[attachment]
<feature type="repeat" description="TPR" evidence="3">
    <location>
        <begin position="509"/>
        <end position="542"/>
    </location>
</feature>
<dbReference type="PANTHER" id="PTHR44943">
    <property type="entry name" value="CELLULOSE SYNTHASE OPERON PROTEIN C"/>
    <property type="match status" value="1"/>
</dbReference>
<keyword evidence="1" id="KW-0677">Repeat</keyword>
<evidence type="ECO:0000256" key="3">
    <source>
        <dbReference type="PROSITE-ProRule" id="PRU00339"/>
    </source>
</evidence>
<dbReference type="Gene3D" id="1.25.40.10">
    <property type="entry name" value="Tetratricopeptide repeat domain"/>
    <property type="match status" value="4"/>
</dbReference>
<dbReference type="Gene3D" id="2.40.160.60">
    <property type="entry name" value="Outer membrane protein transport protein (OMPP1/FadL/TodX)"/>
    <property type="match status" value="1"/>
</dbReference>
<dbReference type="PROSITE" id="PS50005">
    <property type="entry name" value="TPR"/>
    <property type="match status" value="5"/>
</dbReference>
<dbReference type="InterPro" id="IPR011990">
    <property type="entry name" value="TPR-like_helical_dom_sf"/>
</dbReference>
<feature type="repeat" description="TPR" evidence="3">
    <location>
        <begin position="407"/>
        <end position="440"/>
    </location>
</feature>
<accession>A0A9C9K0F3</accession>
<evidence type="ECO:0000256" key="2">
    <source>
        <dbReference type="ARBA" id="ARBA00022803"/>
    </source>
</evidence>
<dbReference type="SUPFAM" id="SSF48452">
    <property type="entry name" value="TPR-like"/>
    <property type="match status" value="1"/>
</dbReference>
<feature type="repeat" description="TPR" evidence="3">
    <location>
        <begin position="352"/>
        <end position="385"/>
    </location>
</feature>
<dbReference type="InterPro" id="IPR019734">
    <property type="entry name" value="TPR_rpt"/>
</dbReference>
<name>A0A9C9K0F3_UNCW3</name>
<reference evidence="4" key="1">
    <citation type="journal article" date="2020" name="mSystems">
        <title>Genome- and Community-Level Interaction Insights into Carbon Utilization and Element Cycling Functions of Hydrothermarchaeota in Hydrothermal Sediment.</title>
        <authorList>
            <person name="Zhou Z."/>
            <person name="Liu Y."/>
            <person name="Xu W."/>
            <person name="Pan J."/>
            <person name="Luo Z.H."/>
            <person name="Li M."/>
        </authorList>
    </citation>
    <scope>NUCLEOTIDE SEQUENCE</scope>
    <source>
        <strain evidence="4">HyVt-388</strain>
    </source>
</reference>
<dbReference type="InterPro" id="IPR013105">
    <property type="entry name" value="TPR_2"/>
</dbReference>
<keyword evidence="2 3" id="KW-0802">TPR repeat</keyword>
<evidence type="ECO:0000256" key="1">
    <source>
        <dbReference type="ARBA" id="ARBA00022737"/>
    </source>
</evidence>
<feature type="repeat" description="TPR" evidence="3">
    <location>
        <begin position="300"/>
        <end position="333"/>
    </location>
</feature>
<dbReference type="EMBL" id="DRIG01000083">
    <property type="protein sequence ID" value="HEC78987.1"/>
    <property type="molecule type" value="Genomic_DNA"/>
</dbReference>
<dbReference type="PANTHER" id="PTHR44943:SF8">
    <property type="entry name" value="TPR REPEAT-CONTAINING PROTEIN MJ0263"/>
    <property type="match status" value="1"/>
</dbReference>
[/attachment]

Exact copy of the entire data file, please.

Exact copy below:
<feature type="repeat" description="TPR" evidence="3">
    <location>
        <begin position="509"/>
        <end position="542"/>
    </location>
</feature>
<dbReference type="PANTHER" id="PTHR44943">
    <property type="entry name" value="CELLULOSE SYNTHASE OPERON PROTEIN C"/>
    <property type="match status" value="1"/>
</dbReference>
<keyword evidence="1" id="KW-0677">Repeat</keyword>
<evidence type="ECO:0000256" key="3">
    <source>
        <dbReference type="PROSITE-ProRule" id="PRU00339"/>
    </source>
</evidence>
<dbReference type="Gene3D" id="1.25.40.10">
    <property type="entry name" value="Tetratricopeptide repeat domain"/>
    <property type="match status" value="4"/>
</dbReference>
<dbReference type="Gene3D" id="2.40.160.60">
    <property type="entry name" value="Outer membrane protein transport protein (OMPP1/FadL/TodX)"/>
    <property type="match status" value="1"/>
</dbReference>
<dbReference type="PROSITE" id="PS50005">
    <property type="entry name" value="TPR"/>
    <property type="match status" value="5"/>
</dbReference>
<dbReference type="InterPro" id="IPR011990">
    <property type="entry name" value="TPR-like_helical_dom_sf"/>
</dbReference>
<feature type="repeat" description="TPR" evidence="3">
    <location>
        <begin position="407"/>
        <end position="440"/>
    </location>
</feature>
<accession>A0A9C9K0F3</accession>
<evidence type="ECO:0000256" key="2">
    <source>
        <dbReference type="ARBA" id="ARBA00022803"/>
    </source>
</evidence>
<dbReference type="SUPFAM" id="SSF48452">
    <property type="entry name" value="TPR-like"/>
    <property type="match status" value="1"/>
</dbReference>
<feature type="repeat" description="TPR" evidence="3">
    <location>
        <begin position="352"/>
        <end position="385"/>
    </location>
</feature>
<dbReference type="InterPro" id="IPR019734">
    <property type="entry name" value="TPR_rpt"/>
</dbReference>
<name>A0A9C9K0F3_UNCW3</name>
<reference evidence="4" key="1">
    <citation type="journal article" date="2020" name="mSystems">
        <title>Genome- and Community-Level Interaction Insights into Carbon Utilization and Element Cycling Functions of Hydrothermarchaeota in Hydrothermal Sediment.</title>
        <authorList>
            <person name="Zhou Z."/>
            <person name="Liu Y."/>
            <person name="Xu W."/>
            <person name="Pan J."/>
            <person name="Luo Z.H."/>
            <person name="Li M."/>
        </authorList>
    </citation>
    <scope>NUCLEOTIDE SEQUENCE</scope>
    <source>
        <strain evidence="4">HyVt-388</strain>
    </source>
</reference>
<dbReference type="InterPro" id="IPR013105">
    <property type="entry name" value="TPR_2"/>
</dbReference>
<keyword evidence="2 3" id="KW-0802">TPR repeat</keyword>
<evidence type="ECO:0000256" key="1">
    <source>
        <dbReference type="ARBA" id="ARBA00022737"/>
    </source>
</evidence>
<feature type="repeat" description="TPR" evidence="3">
    <location>
        <begin position="300"/>
        <end position="333"/>
    </location>
</feature>
<dbReference type="EMBL" id="DRIG01000083">
    <property type="protein sequence ID" value="HEC78987.1"/>
    <property type="molecule type" value="Genomic_DNA"/>
</dbReference>
<dbReference type="PANTHER" id="PTHR44943:SF8">
    <property type="entry name" value="TPR REPEAT-CONTAINING PROTEIN MJ0263"/>
    <property type="match status" value="1"/>
</dbReference>